5 Workplace 'Time-Wasters': Worth The Time? - InformationWeek

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2/11/2015
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5 Workplace 'Time-Wasters': Worth The Time?

Studies show that activities long considered by managers to be time-wasters at work may actually boost your productivity. How many of these are part of your workday?
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(Image Source: Pixabay.)

(Image Source: Pixabay.)

Salary.com's 2014 Wasting Time at Work survey paints a dismal caricature of the contemporary worker. More than 60% of the 750 workers responding to the survey admitted that they waste from 30 to 60 minutes on the job every day. More than 25% of workers surveyed acknowledged that they squander more than an hour each day.

But isn't this just human nature? Our animal instincts bind us with evolutionary traits kicking in each workday (especially right after lunch), compelling idle chitchat with coworkers, furtive Internet activities, and other HR department bête noires. Office gossip, for instance, is "part of the fabric of our communication. It's absolutely impossible not to gossip," according to career coach Julie Jansen in a Fox Business News article.

There's also the issue of employee health -- to which frequent workplace breaks are vital. Ergonomic experts recommend that office workers look away from their screens every 15 minutes, and take breaks every 30 to 60 minutes to stand up and walk around.

So, what does "wasting time" at work actually mean? More to the point, do the activities considered by Salary.com and its survey respondents to be time-wasters actually harm productivity? Or do such activities preserve your health and enhance your workplace productivity?

Here's a look at five activities traditionally considered time-wasters that can actually benefit your performance at work. Once you've reviewed our top five, tell us if you've ever engaged in any of these activities at work, and how doing so affected your productivity. What other activities that may not look like "working" actually help you accomplish your workday tasks? Tell us all about it in the comments section below.

Joe Stanganelli is founder and principal of Beacon Hill Law, a Boston-based general practice law firm. His expertise on legal topics has been sought for several major publications, including US News and World Report and Personal Real Estate Investor Magazine. Joe is also ... View Full Bio

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Kelly22
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Kelly22,
User Rank: Strategist
2/17/2015 | 10:10:44 AM
Re: Know your self
I've also found that getting away from a screen boosts productivity. After reading for awhile, a break is much needed! You're right, people just aren't meant to sit for that long.
Kelly22
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Kelly22,
User Rank: Strategist
2/11/2015 | 5:43:29 PM
Re: Time for productivity
I really like the points about daydreaming and website browsing - I've gotten some great ideas just by clicking through different webpages and seeing all the information that's out there. Internet aside, I find that walking around always generates ideas. Sometimes you just need to get away from your desk and let your mind wander.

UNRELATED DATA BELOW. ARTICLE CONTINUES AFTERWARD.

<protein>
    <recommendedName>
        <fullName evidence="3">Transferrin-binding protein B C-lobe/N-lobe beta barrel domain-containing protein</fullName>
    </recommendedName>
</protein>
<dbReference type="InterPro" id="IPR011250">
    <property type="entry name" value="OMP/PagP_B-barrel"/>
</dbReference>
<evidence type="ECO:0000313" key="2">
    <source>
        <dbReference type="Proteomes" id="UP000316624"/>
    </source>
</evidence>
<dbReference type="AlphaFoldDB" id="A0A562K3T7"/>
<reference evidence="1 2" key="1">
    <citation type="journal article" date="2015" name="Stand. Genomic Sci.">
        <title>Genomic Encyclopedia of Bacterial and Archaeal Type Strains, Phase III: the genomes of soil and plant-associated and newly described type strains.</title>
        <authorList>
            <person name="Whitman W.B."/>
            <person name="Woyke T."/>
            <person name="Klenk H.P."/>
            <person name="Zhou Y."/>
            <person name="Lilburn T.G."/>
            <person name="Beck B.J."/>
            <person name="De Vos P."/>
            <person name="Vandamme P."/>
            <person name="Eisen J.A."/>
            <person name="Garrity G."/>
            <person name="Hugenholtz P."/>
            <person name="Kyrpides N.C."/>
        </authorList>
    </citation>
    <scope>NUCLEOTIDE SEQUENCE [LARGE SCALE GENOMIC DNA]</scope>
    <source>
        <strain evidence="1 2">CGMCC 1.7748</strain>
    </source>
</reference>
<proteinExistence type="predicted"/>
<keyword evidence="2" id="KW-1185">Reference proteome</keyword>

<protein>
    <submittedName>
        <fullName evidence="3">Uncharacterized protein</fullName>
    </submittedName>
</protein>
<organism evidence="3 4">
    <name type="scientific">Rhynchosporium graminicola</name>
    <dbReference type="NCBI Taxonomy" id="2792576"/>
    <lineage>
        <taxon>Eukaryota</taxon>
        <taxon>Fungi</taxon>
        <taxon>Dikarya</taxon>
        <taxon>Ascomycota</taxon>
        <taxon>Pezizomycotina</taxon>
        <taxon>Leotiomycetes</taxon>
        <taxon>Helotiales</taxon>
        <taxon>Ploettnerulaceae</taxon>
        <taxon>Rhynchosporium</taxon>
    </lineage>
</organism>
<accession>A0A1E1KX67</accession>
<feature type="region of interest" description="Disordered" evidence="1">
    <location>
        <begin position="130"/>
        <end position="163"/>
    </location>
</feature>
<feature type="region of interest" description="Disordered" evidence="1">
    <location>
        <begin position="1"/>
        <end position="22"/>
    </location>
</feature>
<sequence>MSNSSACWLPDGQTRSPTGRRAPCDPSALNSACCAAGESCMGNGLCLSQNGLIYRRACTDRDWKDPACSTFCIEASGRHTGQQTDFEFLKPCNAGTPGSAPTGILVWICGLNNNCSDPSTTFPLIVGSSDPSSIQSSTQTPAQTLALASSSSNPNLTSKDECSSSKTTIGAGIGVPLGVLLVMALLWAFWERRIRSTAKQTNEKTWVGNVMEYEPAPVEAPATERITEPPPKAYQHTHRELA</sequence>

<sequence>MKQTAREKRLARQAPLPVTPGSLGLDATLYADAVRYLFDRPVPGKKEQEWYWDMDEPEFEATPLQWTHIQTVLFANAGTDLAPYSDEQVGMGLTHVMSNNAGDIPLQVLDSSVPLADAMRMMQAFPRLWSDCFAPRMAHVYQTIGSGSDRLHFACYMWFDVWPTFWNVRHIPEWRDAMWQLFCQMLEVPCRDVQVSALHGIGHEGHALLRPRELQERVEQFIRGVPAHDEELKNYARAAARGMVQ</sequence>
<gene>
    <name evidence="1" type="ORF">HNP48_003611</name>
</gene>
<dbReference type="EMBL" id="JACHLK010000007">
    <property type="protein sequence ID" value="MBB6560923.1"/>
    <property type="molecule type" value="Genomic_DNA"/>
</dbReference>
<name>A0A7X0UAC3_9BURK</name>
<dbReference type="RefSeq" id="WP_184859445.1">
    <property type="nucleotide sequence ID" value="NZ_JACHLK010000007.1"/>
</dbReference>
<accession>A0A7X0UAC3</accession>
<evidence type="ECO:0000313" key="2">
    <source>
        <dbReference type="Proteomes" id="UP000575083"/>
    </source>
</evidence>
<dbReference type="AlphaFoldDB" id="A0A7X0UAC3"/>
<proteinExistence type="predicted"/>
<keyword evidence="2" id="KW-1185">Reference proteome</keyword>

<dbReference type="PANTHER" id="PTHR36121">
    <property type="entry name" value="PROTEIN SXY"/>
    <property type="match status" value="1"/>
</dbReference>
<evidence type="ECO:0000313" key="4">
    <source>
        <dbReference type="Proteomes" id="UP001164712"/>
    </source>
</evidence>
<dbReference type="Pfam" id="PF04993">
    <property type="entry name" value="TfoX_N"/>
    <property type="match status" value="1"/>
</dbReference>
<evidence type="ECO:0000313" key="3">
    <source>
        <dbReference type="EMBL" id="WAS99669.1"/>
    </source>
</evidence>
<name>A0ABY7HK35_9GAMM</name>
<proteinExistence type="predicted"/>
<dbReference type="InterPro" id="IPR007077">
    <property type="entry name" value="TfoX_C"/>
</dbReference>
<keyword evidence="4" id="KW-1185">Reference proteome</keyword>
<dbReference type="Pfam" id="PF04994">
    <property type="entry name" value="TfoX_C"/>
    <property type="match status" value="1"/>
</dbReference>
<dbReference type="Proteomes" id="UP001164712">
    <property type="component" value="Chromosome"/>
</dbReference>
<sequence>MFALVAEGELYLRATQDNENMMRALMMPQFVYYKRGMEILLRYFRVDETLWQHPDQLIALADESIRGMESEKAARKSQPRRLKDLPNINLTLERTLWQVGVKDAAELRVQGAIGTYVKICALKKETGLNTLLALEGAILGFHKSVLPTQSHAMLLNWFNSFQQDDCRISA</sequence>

impactnow
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impactnow,
User Rank: Author
2/11/2015 | 5:34:03 PM
Time for productivity

It's a great list for micromanaging bosses who don't appreciate the benefits of non-work activity. I especially love the daydreaming, I read a study that said day dreamers have higher IQs and use day dreaming to stimulate bored brains! So teachers encourage day dreamers in your next class.

Ariella
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Ariella,
User Rank: Author
2/11/2015 | 3:52:19 PM
Re: Breaks
@Joe I'm always happy to have sources on my side, as teens seem to assume parent have no idea what they're talking about. I will, however, admit that the problem with my plan is that she now seems to just not officially set herself up to for a block of time for study and so exempts herself from turning off her phone.
Joe Stanganelli
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Joe Stanganelli,
User Rank: Author
2/11/2015 | 3:42:12 PM
Re: Breaks
@Ariella: Yes, the research indicates that while "regular" browsing can make people more energized and productive, things like checking email and other electronic correspondences (such as text messaging) are actually draining because, inter alia, you have less control over the content you are choosing to see/expose yourself to in the context of electronic correspondences than you do with browsing other sites.

So feel free to show your teen that study.  ;)

(On the other hand, if I had high school to do over again, I'd spend WAY less time on homework and WAY more time socializing and getting into trouble...)
Ariella
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Ariella,
User Rank: Author
2/11/2015 | 3:29:53 PM
Breaks
I recently looked up how frequent breaks should be because my teen seems to think she should only have to study or do homework in 15 minute segments. I was advising her to disable her phone for 45 minute stretches when she needs to study. When it's on, she gets distracted by every text, which she insists on answering right away. Then, of course, the other party would respond, and the texts turn into a 5 minute break that she doesn't even register as such.
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